However, the ultimate point of controversy that has shaped the debate is the fact that it is an Islamic place of worship near the place where Islamic extremists killed thousands of people. I have read arguments from the families of those who were killed on 9/11, and I understand that it touches a place that is still raw in the hearts of many. But truly, the terrorists who crashed the planes into the Twin Towers were hardly more Muslim than they were any other religion. They killed Muslims, Christians, Jews, men, women, children--and the murder of innocents is condemned by every religion I know of. Their league of extremism is nowhere near the moderation we have seen from the Muslim group that plans on building the center. When we say that there should not be a mosque near Ground Zero, we imply that all Muslims are responsible, and we condemn their religion. The sign of one woman protesting the planned center read: "Islam builds mosques at the sites of their conquests and victories." I would easily understand outrage over a proposed Al-Qaeda headquarters at Ground Zero. They were the ones who were responsible. Moderate Muslims were not.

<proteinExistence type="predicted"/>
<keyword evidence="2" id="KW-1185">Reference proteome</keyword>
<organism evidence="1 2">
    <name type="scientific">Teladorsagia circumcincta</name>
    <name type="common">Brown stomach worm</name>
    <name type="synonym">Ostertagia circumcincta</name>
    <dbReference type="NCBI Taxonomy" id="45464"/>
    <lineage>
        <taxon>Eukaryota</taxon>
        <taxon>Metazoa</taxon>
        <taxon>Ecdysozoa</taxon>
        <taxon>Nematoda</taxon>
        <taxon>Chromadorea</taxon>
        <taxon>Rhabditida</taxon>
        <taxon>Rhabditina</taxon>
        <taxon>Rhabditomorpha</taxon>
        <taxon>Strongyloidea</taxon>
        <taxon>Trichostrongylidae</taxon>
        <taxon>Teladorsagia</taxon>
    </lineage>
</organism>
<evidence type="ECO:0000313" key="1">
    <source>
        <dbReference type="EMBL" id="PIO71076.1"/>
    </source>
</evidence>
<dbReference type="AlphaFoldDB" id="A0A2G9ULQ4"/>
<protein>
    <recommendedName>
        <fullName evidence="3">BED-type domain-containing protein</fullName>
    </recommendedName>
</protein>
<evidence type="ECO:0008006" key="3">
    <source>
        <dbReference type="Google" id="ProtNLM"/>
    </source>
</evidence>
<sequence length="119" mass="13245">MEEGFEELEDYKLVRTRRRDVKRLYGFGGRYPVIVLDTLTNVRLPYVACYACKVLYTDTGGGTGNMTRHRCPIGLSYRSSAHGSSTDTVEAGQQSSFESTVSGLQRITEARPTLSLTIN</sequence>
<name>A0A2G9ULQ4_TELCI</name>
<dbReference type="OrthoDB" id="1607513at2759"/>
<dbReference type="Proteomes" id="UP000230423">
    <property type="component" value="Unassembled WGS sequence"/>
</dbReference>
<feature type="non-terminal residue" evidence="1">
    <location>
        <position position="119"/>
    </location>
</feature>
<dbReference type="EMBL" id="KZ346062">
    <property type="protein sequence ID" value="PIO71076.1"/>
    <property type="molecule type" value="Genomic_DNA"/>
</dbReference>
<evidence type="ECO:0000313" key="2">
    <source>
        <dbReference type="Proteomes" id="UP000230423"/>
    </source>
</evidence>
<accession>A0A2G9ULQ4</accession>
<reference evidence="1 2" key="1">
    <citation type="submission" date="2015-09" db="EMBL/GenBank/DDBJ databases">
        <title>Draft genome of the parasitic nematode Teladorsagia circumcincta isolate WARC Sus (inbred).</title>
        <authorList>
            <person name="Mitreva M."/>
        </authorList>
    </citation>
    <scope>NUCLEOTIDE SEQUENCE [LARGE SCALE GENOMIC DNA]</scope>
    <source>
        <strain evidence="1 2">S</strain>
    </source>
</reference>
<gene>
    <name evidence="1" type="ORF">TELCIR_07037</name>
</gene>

The community center and mosque planned near Ground Zero would help raise cultural awareness and provide a swimming pool, theater, and performing arts center that no doubt all New Yorkers--not just Muslims--could benefit from. It would show that the religious tolerance we put forth in our Constitution is proved by action, not just a sentence of empty words. It would take away fuel for extremist fire and show Muslims around the world that America does not hate Islam. And yet, 68% of Americans believe that allowing the Cordoba House (the proposed community center's name) to go on, is the wrong thing to do. Does this sway my opinion? No. Remember what Albert Einstein said: "What is right is not always popular and what is popular is not always right."